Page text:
Shutter Speed: Take Control

Shutter Speed

Fast Shutter Speed

Let’s say you’re taking pictures at your friend’s second cousin’s kid’s best friend’s baseball game (when people see you have a nice camera, things like that happen).  This would be a great time to take advantage of your ability to control the shutter speed. Setting the shutter speed determines how long the shutter is open. The longer the shutter is open the more light comes through to reach the sensor.

Time to move off the automatic setting on your camera.

Why? Why would you want to have to think for yourself?


Little Billy is up to bat. Your camera is set on automatic. You take a picture when he swings at the ball.

You look at the properly exposed image and see one of the following:

A)     The motion of Billy’s bat connecting with the ball frozen in time. Billy is sharp even though he was moving when you took the picture.

B)      Billy is a blur. The bat is a blur. The ball is a blur.

C)      Something in between.

You don’t know what the camera will choose to give you! All it knows to do is expose the image correctly.  How about you choose your own ending.

New situation with you in control:

You want a shot of the catcher as someone slides across home plate.

Choose your own ending:

A)     Choosing Tv on your dial (letting the camera choose the aperture – not worrying about that today), you set your shutter speed to 1/1000 of a second. You get a picture of a person running and a catcher waiting there – all sharp. Cool.

B)      Now you decide to see what happens when you slow it down to 1/80. The catcher is holding still so you get a great picture of him, but the runner sliding in front of him is a blur. It looks awesome! The catcher is the focus, the exposure is correct, and the blurred motion of the runner makes it look more artistic.

Either ending is good, but this time, it’s your choice!

Things to remember about shutter speed:

  • Shutter speeds are listed at fractions of a second. So 1/100 is slower than 1/400.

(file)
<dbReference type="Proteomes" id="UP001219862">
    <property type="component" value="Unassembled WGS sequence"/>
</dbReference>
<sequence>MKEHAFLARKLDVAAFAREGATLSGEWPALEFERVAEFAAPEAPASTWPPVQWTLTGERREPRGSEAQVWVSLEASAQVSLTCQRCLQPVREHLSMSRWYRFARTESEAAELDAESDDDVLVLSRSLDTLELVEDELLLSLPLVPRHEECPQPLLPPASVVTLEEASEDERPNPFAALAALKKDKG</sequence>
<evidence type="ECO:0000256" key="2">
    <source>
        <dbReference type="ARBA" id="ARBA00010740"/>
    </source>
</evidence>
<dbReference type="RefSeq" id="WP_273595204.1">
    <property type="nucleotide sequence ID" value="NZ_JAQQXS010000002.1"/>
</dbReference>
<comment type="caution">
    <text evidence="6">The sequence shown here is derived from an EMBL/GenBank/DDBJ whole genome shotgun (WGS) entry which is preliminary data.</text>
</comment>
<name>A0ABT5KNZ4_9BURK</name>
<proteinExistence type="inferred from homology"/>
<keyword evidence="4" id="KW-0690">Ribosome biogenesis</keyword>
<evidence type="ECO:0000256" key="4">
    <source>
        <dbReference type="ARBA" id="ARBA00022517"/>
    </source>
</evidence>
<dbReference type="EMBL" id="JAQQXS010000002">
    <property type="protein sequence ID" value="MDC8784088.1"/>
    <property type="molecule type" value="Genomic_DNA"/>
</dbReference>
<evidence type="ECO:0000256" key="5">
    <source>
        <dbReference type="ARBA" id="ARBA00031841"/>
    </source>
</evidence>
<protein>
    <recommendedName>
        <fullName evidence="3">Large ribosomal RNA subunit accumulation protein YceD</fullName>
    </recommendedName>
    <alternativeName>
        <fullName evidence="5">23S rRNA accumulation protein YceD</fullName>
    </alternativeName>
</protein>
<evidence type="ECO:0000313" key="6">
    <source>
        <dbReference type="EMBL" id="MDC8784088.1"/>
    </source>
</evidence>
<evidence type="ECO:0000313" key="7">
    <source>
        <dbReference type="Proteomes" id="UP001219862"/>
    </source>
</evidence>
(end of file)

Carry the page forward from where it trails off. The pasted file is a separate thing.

• To freeze action, the higher the denominator, the better. However high you can go and still have proper exposure, go there.
  • To show motion, the lower the denominator, the better.

Time to Get Out Your Camera and Try

Set your camera to Tv mode. Take a picture of the same moving subject at each of these shutter speeds:

1/50       1/80       1/100     1/160     1/400     1/1000

Compare. You’ll see why it’s fun to control your shutter speed yourself.

Shutter Speed Chart

Children – 1/250 – 1/1000 seconds Amusement park rides: around 1 second
Sports games: 1/500 – 1/2000 seconds Waterfalls or other moving water: 4 or more seconds
Birds in flight: 1/1000 seconds and above Fireworks: 1/2 second to 4 seconds
Moving water and waterfalls: 1/1000 seconds Moving cars at night (street scene): 8-10 seconds
Moving cars: 1/1000 seconds Night photography: one or more seconds

Trouble shooting? (yes, a pun)

Honestly, usually people want to freeze action. But we can’t always use a high shutter speed and get correct exposure. If you must lower your shutter speed, because you can’t adjust your aperture and/or ISO to let in more light (for either practical or creative reasons), then you can use a tripod. This will eliminate camera shake. But if you have a moving subject in this situation, you will just need more light. Either use a flash or change to a brighter location.

Tips for portraits:

  • When taking pictures of people, try not to go under 1/100. People generally just don’t hold still that well.
  • When shooting people who are moving, like a child playing, stay at 1/160 or above.

Slow Shutter Speed

When would you use a really low shutter speed without flash?

I was shooting a wedding where there were candles and rose petals floating in the pool. It was dark. I set my camera on a tripod (to eliminate camera shake) and brought my shutter speed down to 1/40 so it was open long enough to let the candle light in. The candle light was just enough that the petals near it showed in the image too. I did it again at a lower shutter speed and it caught the motion of the light bobbing on the water. You can apply this same principle to taking pictures of city lights at night, stars, the moon, etc. 

You will find yourself loving your images a lot more when you stop letting the camera do the thinking and take control.

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